Lead Poisoning in Cats

Jenny Alonge, DVM
By Jenny Alonge, DVM on Jan. 26, 2024
A cat laps up tap water from the faucet.

Although not common, lead poisoning is a serious concern in cats. Lead poisoning—also called plumbism—typically occurs when cats eat lead-containing objects or lead-contaminated food or water, or when they groom themselves after being exposed to lead.

What Is Lead Poisoning in Cats?

When a cat eats or drinks lead, their stomach’s acidic environment ionizes the substance, making it easier to absorb. The amount a cat absorbs is affected by dietary factors such as their body’s calcium and iron levels.

Higher lead levels in the blood can disrupt and damage a cat’s normal cell functions, possibly affecting several body systems. One way lead disrupts normal cell functions is by taking the place of calcium and zinc, which are important minerals needed for normal cell metabolism.

Adult cats rarely develop lead poisoning, but kittens are at higher risk because they are willing to eat more things and their absorption rate is higher.

Lead poisoning in cats is a veterinary emergency, and an affected cat can die if not treated.

How Much Lead Is Toxic to a Cat?

Lead is toxic when a cat has 10 to 15 mg/kg at one time. An example would be if they ate a single lead paint chip about the size of a thumbnail. However, low-level chronic poisoning can occur at 5 mg/kg per day.

Lead is everywhere. Your cat may be exposed to lead in the following ways:

  • Eating or licking paint chips, solder, plumbing material, lead foil, lead fishing weights, lead shot, and some batteries

  • Drinking or eating from improperly glazed food or water dishes that allow lead to contaminate the contents.

  • Drinking water contaminated by lead pipes.

  • Grooming after scratching or rolling in lead-contaminated soil

Symptoms of Lead Poisoning in Cats

Lead poisoning signs depend on the amount of this heavy metal a cat eats. Acute signs, which can occur within 24 to 48 hours of exposure, include:

Although some lead poisoning cases are acute, chronic poisonings happen gradually if a cat is exposed to a low level of lead on a regular basis. Chronic lead poisoning signs include:

What Should I Do if My Cat Ate Lead?

If you know or suspect your cat has ingested lead, contact the Pet Poison Helpline at 855-764-7661 and take your cat to the nearest emergency veterinary hospital.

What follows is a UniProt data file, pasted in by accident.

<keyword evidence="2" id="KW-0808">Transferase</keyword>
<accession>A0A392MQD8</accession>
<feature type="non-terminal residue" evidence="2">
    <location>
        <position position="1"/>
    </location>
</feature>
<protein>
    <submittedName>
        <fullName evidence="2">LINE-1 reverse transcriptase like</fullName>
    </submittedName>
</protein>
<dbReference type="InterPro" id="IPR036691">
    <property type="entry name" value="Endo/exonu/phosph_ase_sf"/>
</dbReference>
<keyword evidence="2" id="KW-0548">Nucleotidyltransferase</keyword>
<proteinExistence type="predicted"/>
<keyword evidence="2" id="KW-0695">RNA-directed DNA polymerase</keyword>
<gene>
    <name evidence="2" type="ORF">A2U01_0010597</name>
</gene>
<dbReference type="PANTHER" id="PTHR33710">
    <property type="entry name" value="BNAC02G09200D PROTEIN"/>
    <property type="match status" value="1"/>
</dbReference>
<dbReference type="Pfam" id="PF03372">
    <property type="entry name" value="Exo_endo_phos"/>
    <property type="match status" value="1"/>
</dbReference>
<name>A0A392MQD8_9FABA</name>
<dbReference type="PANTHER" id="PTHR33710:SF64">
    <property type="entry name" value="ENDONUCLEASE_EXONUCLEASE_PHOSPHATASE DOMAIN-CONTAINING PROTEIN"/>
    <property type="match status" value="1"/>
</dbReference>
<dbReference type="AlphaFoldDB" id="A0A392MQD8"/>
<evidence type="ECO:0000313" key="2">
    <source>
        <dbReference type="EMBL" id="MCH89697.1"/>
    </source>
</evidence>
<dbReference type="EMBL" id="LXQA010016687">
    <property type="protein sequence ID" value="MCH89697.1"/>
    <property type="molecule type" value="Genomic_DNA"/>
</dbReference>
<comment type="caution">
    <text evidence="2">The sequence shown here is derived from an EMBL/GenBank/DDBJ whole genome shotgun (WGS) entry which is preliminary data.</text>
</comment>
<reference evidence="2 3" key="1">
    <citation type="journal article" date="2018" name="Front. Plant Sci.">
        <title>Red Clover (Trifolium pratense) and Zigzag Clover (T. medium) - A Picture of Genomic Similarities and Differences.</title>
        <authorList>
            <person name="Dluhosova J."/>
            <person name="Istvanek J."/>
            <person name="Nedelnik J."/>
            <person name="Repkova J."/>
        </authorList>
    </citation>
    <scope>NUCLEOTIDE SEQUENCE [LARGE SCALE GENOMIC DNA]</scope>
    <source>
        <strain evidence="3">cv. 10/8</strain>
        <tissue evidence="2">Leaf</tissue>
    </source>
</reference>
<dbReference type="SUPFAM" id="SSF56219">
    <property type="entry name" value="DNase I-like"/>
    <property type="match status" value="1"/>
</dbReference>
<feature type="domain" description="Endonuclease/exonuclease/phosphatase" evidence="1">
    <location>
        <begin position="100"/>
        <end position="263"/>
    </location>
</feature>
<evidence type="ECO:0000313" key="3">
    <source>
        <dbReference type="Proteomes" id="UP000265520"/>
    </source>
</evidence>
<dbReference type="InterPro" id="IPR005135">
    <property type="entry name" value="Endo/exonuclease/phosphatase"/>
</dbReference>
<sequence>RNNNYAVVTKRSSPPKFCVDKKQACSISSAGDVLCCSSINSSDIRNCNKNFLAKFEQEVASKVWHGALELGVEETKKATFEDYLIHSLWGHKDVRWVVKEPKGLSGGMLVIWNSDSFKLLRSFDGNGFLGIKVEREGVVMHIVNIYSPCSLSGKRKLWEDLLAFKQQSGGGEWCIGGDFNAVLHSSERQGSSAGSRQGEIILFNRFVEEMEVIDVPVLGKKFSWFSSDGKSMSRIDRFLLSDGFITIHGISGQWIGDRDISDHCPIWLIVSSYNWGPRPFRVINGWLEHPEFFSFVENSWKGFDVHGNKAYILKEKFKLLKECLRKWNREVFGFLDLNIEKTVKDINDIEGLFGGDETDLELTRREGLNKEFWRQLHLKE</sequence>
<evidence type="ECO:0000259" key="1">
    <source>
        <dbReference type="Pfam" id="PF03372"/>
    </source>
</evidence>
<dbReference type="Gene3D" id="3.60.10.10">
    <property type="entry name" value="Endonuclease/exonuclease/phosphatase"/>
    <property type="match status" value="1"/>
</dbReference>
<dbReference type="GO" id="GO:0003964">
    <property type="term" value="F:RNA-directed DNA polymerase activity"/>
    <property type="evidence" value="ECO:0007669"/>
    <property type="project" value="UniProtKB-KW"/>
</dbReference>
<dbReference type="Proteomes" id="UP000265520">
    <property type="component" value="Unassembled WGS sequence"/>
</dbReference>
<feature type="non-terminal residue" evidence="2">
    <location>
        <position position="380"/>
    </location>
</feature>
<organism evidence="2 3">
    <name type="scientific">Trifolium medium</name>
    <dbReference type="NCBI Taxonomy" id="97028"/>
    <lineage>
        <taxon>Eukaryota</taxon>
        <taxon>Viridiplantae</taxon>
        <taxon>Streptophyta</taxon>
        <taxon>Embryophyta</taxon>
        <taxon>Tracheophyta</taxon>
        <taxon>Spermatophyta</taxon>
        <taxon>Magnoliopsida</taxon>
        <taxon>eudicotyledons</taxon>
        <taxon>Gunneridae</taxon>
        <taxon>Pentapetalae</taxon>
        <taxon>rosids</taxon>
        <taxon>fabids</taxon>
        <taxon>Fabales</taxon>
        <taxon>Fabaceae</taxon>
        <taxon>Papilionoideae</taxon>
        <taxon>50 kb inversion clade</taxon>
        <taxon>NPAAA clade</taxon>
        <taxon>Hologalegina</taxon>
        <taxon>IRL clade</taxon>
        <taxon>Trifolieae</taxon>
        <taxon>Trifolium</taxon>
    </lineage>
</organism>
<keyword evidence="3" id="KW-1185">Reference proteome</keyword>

If your cat has lead dust or flakes on their coat, use a moistened towel to remove as much as possible on your way to the veterinarian.

Your vet may have a hard time figuring out whether your cat has lead poisoning, especially if you didn’t see your cat ingest the toxin. Diagnostics may include:

  • History—Your veterinarian will ask for a detailed history to figure out if your cat could have been exposed to lead. Make sure you inform your vet about any lead source in your home, such as lead-based paint or plumbing material.

  • Physical exam—A thorough physical exam helps your vet check your cat’s overall health and look for abnormalities such as pale mucous membranes or abdominal discomfort.

  • Blood work—Blood work, such as a complete blood count (CBC) and biochemistry profile, helps your veterinarian rule out other health issues that could cause similar signs.

  • X-rays—X-rays can detect lead-containing material in the gastrointestinal (GI) tract.

  • Lead levels—Blood lead levels can confirm a lead poisoning diagnosis. Blood lead levels of 0.6 ppm mean your cat has lead toxicosis.

Treatment of Lead Poisoning in Cats

Lead poisoning in cats is a veterinary emergency that requires immediate care. Treatment may include:

  • Lead removal—The first step is to remove any lead that’s still in the cat’s GI tract. This may involve gastric lavage (i.e., stomach pumping), enemas, activated charcoal, or purgatives. If lead shot is embedded in your cat’s body tissue, your vet must remove it surgically.

  • Chelation therapy—Chelating agents, such as calcium edetate (EDTA) and succimer, are given to bind to the lead, allowing your cat’s body to pass it as waste.

  • Symptomatic care—Other treatments—such as intravenous (IV) fluid therapy, anti-nausea medications, and medications to control seizures—may be needed depending on your cat’s condition.

Most affected cats are hospitalized for treatment and monitoring, but if your cat’s signs are mild, they may be able to go home after therapy. However, repeated treatments to remove lead may be needed if your cat’s lead levels are high.

Prognosis of Lead Poisoning in Cats

Prognosis depends on the severity of your cat’s lead poisoning signs and the length of time your cat has been affected. If the lead poisoning is treated quickly, the prognosis is usually good, and most cats recover within 24 to 48 hours.

Cats who have uncontrolled seizures have a more uncertain prognosis, and some cats have permanent damage such as blindness or recurring seizures. If your cat has been exposed to lead, you, your family, and other pets in your home are also at risk.

Prevention of Lead Poisoning in Cats

Since lead is commonly found in many places, you may be unable to prevent your cat from encountering this heavy metal. However, you can help decrease your cat’s lead exposure and help prevent them from developing lead poisoning by doing the following:

  • Make sure your cat doesn’t have access to lead-containing items such as lead fishing weights, paint, windowsills, and plumbing materials.

  • If you live in a home built before 1978, check underlying paint layers for lead content.

  • Don’t allow your cat to access home renovation areas.

Featured Image: MarioGuti/iStock / Getty Images Plus via Getty Images

Jenny Alonge, DVM


Jenny Alonge, DVM


Dr. Jenny Alonge graduated from Mississippi State University College of Veterinary Medicine in 2002. She completed an equine medicine and...

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